Airline CEOs have had many things to worry about in the era of COVID-19, but the current concern is 5G, which they say could have ‘catastrophic’ consequences for their industry.
CEOs of major airlines and cargo transportation companies penned a letter detailing their concerns ahead of AT&T and Verizon’s rollout of their new 5G network. The service is set to begin on Wednesday, and the industry leaders believe that it could “potentially strand tens of thousands of Americans overseas” by rendering a large number of aircrafts unuseable.
“We are writing with urgency to request that 5G be implemented everywhere in the country except within the approximate 2 miles of airport runways at affected airports as defined by the FAA on January 19, 2022. This will allow 5G to be deployed while avoiding harmful impacts on the aviation industry, traveling public, supply chain, vaccine distribution, our workforce and broader economy,” they wrote.
“Unless our major hubs are cleared to fly, the vast majority of the traveling and shipping public will essentially be grounded,” wrote the CEOs of Alaska Airlines, American Airlines, Atlas Air, Delta Air Lines, Hawaiian Airlines, JetBlue Airways, Southwest Airlines, United Airlines, FedEx, and UPS.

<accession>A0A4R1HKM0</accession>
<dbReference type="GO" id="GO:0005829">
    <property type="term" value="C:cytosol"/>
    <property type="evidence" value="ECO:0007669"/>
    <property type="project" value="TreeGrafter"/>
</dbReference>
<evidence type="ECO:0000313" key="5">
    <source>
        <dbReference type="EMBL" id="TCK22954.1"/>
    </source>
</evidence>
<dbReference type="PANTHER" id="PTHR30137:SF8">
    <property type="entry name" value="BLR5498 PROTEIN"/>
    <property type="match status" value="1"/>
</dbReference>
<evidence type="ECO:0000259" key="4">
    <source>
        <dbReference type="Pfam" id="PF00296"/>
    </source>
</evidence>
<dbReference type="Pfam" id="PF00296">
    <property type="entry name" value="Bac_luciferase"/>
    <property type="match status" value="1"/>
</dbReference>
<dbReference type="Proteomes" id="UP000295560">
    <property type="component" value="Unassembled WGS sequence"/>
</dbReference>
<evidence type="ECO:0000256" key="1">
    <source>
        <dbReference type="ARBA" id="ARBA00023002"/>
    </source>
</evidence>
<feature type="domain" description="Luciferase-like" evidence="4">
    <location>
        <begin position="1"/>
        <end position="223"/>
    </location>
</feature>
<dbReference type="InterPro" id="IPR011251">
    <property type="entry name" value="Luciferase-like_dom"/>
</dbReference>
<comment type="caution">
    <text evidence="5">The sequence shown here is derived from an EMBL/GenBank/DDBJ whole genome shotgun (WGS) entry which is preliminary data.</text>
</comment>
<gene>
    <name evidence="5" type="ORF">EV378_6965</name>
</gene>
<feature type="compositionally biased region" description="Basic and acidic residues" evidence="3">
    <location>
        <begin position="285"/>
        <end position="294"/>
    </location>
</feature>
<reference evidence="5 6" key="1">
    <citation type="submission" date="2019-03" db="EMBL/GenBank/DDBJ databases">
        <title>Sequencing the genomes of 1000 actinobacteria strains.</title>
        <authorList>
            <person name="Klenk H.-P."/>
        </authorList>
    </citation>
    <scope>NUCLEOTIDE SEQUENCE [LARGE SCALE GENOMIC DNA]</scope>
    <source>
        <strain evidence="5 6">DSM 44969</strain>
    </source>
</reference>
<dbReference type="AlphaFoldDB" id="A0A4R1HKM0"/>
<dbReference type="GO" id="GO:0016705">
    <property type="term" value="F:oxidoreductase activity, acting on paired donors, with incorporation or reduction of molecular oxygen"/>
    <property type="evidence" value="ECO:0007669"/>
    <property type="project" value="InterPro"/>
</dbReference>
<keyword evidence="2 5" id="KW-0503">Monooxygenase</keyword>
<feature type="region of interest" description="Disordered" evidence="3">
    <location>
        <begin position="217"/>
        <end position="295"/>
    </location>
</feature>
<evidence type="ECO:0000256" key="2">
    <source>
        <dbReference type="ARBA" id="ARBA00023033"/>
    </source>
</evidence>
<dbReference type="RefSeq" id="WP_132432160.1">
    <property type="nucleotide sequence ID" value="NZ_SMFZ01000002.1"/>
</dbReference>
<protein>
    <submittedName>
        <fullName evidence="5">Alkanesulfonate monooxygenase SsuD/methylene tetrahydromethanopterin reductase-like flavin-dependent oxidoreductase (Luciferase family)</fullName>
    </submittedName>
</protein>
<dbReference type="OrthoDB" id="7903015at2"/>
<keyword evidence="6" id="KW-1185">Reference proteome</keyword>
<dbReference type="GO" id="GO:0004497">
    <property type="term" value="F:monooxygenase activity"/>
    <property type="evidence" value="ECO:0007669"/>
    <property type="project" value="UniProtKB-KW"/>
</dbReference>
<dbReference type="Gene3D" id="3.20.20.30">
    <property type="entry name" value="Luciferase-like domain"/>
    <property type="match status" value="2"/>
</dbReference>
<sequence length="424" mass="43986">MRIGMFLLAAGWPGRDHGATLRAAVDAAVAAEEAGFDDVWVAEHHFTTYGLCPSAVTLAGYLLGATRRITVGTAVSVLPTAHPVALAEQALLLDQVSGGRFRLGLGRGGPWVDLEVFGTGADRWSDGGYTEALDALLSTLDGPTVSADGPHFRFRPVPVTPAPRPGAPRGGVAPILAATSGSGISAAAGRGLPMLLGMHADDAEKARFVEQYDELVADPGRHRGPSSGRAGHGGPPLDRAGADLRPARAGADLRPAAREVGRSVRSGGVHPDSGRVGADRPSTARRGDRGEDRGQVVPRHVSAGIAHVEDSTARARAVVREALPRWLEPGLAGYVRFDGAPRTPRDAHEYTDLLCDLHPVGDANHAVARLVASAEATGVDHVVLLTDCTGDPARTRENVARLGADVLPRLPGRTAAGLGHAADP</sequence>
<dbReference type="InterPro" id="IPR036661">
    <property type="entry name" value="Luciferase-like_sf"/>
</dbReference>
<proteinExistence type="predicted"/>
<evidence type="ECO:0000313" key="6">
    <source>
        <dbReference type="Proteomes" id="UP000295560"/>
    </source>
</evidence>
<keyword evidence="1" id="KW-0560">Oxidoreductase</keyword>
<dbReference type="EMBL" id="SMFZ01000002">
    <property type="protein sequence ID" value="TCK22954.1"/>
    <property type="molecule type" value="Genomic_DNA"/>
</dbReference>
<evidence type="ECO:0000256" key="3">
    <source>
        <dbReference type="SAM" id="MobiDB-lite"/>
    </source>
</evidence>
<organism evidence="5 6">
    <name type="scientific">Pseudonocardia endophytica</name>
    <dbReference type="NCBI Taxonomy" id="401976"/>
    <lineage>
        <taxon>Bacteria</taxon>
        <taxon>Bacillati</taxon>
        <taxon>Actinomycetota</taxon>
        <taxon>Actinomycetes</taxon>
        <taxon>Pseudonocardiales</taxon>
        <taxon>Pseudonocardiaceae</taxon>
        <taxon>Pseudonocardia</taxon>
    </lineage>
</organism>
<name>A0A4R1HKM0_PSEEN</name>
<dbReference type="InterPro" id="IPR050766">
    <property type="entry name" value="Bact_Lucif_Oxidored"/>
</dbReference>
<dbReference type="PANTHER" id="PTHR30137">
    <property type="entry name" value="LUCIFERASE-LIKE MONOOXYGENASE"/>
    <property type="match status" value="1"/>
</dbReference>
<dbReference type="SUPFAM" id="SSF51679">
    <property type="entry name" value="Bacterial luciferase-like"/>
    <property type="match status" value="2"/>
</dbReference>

“This means that on a day like yesterday, more than 1,100 flights and 100,000 passengers would be subjected to cancellations, diversions or delays,” they warned.
The airlines are even considering whether or not to ground some international flights that are scheduled to a land in the US on Wednesday, indicating that this is a serious issue and not a fringe concern among the conspiracy theorist cohort.
“With the proposed restrictions at selected airports, the transportation industry is preparing for some service disruption. We are optimistic that we can work across industries and with government to finalize solutions that safely mitigate as many schedule impacts as possible,” noted Boeing on Monday.
However, the disruptions may ruin more than a business trip, or a vacation flight to Hawaii. Even cargo ships will see the adverse effects of the 5G network, which could delay “air passengers, shippers, supply chain and delivery of needed medical supplies.”
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